"Sexual violence is typically seen as a women's issue, and we know that it touches men as well, but I think that's part of why it feels so devastating for women," Drevna says. "It ties back to the fact that this case and the original conviction felt like there was some momentum coming on the heels of the #MeToo moment and leading up to Harvey Weinstein and other cases. And again, feeling like that momentum and that has been snatched out from under people. When you couple that with news that's been going on right now, there's been a lot of mention of sexual violence in the news cycle in this moment. There have been a couple of high-profile cases noted in sports and entertainment right now. We saw a huge cultural moment last week where The Bachelorette was talking about issues of consent. And so I think you see women taking all of this into account and it felt like things were changing and maybe [Wednesday] made things feel like maybe they haven't changed as much as we were hoping they have."
For those who are struggling, whether as a survivor or an ally, Drevna offers the National Sexual Assault Hotline at 800.656.HOPE (4673) and online chat at online.rainn.org for anonymous, confidential support.
"The most important thing that loved ones can do is to listen and to listen without judgment. On our website, we have a lot of tips for loved ones of survivors, but particularly we talk about our acronym TALK, which is a way of framing how to think about disclosure and listening to the survivors in your life," she says. "Let survivors know it's OK to turn it off — turn off social media, step away from your apps, step away from the TV when news like this is happening. Trying to make choices to support your self-care when things like this are in the media is so, so important."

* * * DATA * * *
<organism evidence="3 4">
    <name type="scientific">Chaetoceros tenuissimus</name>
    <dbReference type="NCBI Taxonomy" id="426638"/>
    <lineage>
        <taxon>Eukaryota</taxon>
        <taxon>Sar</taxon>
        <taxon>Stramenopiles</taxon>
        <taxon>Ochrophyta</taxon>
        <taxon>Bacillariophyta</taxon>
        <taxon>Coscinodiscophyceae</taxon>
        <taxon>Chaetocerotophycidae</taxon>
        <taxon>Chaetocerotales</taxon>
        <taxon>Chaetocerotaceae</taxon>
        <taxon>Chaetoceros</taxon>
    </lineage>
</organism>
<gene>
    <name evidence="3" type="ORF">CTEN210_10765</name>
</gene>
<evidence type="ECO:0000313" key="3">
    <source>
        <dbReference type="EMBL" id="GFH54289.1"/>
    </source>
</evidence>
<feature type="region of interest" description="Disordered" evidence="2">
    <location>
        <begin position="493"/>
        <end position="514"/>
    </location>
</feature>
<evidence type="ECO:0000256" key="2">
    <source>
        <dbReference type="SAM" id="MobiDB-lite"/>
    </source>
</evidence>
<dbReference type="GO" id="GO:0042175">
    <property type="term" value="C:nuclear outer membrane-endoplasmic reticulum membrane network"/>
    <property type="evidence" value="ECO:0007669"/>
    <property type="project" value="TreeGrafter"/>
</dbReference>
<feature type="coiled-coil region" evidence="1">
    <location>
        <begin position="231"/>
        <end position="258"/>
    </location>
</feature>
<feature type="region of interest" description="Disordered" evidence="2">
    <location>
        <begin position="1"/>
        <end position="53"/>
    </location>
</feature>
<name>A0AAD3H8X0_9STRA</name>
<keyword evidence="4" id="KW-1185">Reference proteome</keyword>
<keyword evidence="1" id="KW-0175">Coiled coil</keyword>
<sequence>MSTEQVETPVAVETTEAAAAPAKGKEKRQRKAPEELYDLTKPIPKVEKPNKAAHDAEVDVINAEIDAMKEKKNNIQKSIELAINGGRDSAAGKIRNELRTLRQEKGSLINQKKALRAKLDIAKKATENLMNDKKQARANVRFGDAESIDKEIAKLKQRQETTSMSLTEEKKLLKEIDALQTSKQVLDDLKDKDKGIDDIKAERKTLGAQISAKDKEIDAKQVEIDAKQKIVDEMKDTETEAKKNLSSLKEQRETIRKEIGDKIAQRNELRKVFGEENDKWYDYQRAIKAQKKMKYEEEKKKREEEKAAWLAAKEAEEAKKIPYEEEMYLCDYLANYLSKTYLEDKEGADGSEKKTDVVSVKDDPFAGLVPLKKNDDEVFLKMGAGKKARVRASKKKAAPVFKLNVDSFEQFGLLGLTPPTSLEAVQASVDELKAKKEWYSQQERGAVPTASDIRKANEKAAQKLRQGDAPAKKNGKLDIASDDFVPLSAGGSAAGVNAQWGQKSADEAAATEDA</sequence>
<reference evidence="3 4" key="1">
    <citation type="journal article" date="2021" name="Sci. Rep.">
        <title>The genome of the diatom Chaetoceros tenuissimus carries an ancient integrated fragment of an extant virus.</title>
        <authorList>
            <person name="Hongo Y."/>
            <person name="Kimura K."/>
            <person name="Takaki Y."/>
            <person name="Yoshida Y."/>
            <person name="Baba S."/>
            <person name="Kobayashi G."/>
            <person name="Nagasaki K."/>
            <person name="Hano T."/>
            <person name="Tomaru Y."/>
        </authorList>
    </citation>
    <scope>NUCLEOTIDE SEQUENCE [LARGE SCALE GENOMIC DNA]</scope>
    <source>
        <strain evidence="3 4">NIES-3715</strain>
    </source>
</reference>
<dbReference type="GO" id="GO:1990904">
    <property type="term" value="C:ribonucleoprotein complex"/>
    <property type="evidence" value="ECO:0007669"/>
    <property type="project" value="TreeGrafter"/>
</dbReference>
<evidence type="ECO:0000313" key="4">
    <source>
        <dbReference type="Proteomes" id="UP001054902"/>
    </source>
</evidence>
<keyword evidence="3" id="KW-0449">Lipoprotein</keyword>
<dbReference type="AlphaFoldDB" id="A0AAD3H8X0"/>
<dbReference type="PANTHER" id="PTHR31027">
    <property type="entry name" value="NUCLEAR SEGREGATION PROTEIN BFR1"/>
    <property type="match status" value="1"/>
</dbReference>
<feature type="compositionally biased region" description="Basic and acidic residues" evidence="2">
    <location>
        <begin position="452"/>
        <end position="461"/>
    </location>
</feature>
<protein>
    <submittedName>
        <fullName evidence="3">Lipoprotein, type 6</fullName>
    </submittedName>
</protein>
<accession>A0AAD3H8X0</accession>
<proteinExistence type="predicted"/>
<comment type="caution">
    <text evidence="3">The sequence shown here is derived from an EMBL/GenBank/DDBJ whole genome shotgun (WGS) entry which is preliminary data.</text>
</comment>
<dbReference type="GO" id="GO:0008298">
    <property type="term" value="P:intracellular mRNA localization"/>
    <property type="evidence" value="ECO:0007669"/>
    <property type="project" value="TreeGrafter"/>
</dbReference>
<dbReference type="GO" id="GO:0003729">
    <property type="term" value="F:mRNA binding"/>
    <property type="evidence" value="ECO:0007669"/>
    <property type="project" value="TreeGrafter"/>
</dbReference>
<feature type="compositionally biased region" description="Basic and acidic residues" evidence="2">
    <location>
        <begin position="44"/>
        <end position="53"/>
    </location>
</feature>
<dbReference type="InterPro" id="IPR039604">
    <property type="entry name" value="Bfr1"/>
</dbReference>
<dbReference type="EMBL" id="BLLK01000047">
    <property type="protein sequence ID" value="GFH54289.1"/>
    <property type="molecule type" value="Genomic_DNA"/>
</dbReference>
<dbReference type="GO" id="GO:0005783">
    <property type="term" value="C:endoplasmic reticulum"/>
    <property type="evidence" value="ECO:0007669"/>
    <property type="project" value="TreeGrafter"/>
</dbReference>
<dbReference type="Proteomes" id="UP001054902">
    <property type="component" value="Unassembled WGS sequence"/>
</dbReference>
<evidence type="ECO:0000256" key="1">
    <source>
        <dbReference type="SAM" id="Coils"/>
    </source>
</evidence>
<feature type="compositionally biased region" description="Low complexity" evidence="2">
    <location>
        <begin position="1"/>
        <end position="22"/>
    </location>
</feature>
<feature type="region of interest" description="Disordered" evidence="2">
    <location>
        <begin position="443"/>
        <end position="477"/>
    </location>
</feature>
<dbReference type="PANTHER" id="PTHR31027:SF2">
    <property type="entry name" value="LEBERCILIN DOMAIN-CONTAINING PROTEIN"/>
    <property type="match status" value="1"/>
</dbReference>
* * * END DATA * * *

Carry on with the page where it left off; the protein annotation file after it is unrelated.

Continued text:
If you or someone you know has been sexually assaulted, help is available. RAINN’s National Sexual Assault Hotline is here for survivors 24/7 with free, anonymous help. 800.656.HOPE (4673) and online.rainn.org.
Read more from Yahoo Life:
Bill Cosby speaks as victims, critics lash out: Everything you need to know about surprising turn in sex-assault case
Turning pain into activism: How 1 woman's experience with childhood sexual abuse inspired her to help others heal
Why AOC is right about how it’s triggering to hear 'move on' after experiencing trauma